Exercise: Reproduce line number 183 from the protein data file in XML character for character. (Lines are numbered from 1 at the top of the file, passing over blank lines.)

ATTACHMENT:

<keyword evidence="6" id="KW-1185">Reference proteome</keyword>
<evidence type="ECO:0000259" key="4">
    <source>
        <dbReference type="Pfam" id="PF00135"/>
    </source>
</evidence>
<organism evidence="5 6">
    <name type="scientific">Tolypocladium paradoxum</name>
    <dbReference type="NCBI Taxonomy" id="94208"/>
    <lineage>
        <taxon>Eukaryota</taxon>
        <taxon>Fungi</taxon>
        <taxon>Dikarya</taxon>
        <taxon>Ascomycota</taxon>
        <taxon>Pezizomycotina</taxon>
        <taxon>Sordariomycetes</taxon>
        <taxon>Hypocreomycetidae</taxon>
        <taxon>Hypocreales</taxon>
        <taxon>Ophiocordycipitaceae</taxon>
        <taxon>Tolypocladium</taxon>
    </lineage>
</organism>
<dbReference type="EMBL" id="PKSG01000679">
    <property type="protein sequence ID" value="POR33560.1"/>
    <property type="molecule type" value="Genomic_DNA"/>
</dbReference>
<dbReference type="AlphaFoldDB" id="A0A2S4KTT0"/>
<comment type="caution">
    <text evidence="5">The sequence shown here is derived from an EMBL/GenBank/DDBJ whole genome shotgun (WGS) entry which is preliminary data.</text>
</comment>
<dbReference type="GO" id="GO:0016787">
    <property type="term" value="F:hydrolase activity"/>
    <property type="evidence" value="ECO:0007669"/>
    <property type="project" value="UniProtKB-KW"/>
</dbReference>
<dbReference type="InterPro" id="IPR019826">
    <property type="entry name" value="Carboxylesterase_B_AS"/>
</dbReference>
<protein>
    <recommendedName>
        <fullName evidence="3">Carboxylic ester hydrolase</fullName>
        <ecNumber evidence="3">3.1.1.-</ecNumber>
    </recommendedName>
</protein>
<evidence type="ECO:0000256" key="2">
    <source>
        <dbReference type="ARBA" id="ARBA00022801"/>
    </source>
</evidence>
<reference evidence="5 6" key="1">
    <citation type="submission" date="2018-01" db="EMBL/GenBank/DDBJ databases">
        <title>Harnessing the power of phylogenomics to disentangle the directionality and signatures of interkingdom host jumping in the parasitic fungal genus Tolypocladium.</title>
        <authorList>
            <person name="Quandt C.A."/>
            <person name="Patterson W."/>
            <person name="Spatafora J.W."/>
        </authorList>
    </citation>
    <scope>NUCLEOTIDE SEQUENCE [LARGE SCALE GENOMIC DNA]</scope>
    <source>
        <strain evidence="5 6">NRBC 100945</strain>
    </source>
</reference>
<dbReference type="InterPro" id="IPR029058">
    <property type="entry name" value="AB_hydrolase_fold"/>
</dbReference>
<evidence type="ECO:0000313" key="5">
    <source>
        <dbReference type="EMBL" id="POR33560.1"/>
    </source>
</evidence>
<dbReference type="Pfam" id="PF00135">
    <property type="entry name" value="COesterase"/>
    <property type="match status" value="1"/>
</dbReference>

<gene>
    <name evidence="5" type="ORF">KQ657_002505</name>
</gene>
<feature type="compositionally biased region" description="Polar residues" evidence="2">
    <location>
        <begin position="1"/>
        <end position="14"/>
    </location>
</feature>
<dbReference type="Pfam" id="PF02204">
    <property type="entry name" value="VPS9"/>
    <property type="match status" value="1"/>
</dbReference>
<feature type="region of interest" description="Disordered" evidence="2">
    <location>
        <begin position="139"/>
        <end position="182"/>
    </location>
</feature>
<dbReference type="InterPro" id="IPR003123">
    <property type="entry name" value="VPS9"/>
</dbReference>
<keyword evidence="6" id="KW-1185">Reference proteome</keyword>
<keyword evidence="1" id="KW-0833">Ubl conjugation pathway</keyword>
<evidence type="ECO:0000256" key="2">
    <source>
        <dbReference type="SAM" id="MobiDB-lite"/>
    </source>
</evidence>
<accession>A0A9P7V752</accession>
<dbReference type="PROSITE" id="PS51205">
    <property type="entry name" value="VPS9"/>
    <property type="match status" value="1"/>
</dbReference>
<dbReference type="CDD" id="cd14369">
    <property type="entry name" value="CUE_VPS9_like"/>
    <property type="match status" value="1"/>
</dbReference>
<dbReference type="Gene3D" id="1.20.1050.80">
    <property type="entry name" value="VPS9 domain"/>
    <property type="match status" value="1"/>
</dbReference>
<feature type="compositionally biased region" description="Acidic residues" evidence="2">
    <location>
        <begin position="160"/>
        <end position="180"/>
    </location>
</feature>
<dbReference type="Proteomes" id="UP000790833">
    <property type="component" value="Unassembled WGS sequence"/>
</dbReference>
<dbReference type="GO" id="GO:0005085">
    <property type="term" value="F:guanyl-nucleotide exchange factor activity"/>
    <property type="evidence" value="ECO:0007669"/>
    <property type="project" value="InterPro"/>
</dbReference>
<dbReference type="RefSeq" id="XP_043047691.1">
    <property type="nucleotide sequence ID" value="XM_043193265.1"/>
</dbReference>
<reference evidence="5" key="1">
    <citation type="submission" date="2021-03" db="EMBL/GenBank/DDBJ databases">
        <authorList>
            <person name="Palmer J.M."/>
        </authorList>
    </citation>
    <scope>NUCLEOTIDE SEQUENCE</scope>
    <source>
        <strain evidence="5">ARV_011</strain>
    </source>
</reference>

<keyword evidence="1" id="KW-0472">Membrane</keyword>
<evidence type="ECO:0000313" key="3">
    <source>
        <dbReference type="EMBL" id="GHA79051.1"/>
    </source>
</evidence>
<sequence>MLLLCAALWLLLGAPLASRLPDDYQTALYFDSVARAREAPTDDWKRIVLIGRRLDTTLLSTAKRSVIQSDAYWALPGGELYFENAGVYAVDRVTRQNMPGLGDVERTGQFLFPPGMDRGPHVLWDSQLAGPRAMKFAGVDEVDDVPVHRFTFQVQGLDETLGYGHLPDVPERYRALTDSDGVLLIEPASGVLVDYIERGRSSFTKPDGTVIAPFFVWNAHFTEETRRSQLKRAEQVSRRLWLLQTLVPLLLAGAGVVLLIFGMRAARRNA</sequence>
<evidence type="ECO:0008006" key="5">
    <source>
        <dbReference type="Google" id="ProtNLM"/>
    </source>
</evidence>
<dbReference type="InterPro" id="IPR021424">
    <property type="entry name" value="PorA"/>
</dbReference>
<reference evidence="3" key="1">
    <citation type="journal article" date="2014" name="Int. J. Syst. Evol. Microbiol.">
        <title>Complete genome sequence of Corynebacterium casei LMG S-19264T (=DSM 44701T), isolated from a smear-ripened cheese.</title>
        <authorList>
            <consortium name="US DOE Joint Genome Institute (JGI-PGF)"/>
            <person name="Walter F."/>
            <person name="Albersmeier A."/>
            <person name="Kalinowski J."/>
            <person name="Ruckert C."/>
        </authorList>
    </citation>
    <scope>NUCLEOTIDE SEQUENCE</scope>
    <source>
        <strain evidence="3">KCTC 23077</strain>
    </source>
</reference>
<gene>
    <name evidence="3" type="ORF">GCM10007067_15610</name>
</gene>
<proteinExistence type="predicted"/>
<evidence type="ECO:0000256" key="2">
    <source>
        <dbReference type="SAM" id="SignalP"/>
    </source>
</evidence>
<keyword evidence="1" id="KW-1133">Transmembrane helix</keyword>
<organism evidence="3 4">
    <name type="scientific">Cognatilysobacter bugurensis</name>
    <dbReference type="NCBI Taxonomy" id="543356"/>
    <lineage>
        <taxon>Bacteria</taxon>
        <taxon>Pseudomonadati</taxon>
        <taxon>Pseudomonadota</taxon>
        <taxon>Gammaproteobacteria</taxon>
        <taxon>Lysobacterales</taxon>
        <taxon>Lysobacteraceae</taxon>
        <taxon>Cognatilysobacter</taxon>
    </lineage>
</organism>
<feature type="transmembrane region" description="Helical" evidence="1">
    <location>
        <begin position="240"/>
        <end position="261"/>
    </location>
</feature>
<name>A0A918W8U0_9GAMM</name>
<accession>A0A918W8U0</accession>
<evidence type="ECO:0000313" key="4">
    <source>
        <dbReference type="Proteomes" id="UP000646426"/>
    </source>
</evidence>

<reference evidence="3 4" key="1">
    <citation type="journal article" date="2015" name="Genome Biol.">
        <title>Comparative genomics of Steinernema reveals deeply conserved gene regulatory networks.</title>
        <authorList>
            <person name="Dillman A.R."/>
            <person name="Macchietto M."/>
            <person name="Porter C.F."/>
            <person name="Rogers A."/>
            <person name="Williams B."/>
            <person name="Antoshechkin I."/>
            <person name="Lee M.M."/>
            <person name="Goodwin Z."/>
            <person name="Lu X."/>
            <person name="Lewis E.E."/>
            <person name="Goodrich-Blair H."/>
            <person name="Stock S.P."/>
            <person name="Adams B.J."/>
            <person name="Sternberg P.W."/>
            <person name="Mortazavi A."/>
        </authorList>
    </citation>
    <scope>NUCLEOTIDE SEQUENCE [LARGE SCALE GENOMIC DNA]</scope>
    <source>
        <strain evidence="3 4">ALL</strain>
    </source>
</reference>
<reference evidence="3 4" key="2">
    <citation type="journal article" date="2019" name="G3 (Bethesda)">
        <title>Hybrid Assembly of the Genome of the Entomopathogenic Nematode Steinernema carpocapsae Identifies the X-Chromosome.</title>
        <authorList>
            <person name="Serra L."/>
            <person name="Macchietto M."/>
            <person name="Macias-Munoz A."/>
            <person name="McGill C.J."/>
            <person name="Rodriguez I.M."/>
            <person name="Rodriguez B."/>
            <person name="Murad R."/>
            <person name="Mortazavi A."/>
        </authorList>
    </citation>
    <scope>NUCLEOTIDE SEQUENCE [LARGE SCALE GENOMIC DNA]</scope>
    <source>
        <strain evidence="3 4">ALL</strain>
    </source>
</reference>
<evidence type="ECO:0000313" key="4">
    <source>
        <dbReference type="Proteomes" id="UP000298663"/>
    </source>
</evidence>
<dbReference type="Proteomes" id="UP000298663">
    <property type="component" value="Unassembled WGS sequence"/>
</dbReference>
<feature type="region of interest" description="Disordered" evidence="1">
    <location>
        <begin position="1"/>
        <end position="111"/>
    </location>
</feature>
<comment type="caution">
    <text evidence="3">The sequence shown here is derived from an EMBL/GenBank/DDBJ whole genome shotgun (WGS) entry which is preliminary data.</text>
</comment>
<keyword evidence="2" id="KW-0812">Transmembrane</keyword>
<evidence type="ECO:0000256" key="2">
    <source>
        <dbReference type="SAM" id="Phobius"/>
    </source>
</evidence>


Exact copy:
        <dbReference type="SAM" id="SignalP"/>